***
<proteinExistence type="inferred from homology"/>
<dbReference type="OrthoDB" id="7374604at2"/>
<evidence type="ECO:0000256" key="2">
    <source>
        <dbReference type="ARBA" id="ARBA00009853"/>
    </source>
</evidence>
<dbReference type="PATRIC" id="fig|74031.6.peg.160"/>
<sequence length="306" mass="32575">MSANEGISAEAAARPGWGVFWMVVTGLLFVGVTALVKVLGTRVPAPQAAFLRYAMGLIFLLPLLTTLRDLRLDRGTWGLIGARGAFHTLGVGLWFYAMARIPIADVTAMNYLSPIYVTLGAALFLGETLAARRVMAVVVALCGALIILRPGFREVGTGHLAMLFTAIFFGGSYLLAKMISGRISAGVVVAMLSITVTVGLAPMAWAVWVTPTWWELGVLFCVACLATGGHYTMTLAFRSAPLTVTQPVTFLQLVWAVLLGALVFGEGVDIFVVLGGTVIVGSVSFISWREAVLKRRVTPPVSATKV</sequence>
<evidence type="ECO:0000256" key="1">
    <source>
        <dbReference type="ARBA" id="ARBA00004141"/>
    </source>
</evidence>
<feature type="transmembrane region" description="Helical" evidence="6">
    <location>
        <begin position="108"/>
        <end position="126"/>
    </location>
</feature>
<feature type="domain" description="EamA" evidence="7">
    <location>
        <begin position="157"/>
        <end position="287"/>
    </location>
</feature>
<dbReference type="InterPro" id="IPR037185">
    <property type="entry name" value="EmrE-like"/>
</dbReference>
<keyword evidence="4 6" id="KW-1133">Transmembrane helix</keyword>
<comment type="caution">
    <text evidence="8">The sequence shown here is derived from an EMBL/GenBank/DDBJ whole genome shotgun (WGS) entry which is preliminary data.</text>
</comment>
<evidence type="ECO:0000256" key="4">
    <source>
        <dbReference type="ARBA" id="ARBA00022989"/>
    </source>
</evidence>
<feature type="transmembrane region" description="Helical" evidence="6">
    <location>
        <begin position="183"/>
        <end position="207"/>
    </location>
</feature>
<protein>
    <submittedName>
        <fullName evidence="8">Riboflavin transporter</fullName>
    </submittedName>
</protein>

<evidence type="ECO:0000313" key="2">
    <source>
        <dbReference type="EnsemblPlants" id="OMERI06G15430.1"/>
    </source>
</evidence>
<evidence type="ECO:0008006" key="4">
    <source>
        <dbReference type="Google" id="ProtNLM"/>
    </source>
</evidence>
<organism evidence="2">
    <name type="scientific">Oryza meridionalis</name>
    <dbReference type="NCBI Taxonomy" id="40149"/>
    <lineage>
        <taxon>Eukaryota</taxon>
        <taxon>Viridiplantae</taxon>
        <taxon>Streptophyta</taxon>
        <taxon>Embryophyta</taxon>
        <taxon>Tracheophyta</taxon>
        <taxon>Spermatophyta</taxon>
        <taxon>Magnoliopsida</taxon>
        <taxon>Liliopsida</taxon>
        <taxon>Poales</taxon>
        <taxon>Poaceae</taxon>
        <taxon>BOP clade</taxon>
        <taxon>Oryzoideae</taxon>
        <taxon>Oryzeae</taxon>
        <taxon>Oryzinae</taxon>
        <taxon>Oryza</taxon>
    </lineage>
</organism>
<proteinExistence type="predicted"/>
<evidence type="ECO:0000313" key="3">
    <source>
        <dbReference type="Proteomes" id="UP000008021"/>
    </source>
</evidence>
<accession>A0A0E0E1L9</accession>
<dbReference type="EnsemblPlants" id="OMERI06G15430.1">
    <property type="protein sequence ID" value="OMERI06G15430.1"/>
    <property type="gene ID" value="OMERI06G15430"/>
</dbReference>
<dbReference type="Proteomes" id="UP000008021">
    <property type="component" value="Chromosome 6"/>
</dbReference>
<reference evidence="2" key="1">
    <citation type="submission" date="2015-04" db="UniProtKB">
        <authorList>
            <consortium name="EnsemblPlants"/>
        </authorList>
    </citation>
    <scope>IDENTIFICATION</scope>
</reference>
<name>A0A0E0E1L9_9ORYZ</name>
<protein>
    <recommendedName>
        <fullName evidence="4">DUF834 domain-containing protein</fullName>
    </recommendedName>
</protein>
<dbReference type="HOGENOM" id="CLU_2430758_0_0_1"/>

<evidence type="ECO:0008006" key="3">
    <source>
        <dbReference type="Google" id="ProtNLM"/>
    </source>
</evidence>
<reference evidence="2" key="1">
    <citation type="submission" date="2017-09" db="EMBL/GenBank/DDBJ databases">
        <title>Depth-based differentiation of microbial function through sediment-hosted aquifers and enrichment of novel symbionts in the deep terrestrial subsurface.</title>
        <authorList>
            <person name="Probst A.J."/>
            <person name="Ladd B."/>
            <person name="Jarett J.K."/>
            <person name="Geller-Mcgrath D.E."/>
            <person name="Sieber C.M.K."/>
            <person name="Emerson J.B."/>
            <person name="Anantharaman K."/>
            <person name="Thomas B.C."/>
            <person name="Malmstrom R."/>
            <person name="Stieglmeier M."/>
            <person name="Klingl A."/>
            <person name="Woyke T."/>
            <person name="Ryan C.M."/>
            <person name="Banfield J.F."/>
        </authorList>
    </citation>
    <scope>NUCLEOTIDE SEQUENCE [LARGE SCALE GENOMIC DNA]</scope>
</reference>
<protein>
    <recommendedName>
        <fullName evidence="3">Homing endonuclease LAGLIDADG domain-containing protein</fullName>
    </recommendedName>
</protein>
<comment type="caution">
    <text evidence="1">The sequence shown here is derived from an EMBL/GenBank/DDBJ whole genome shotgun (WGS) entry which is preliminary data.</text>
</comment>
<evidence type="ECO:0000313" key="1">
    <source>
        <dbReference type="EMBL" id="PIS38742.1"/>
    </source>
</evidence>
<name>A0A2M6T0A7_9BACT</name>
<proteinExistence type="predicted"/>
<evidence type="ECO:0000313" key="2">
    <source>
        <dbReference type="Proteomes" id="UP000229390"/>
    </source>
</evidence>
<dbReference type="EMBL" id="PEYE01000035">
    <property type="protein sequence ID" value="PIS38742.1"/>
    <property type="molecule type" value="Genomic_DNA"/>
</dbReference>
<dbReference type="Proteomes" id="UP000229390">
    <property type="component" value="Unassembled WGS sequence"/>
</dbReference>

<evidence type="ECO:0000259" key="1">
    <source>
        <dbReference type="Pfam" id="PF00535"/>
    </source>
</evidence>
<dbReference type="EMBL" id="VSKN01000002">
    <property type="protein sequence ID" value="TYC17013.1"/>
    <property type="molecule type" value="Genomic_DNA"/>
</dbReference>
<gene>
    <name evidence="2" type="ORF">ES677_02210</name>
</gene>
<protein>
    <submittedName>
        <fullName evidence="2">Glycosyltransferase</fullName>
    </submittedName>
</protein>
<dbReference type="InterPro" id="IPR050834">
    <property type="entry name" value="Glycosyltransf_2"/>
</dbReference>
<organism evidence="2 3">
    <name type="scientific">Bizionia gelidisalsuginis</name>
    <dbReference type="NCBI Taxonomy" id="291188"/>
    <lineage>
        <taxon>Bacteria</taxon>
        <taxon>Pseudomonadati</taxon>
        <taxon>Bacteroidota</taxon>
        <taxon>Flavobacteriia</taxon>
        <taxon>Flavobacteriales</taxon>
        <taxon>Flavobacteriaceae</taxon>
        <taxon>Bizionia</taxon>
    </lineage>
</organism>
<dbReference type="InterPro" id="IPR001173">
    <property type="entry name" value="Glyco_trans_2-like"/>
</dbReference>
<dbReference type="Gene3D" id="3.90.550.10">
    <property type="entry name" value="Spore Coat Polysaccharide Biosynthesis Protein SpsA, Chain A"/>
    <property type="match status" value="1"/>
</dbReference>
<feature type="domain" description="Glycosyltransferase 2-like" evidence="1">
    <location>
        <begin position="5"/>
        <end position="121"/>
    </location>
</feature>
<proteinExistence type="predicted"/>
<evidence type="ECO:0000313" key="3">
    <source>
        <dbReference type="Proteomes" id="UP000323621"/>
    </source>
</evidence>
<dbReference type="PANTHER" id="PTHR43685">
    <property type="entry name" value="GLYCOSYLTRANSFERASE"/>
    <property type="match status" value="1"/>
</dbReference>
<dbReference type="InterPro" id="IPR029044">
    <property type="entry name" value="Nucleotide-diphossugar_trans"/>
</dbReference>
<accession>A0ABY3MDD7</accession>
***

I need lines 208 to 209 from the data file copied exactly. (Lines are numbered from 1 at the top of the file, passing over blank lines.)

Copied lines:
    </location>
</feature>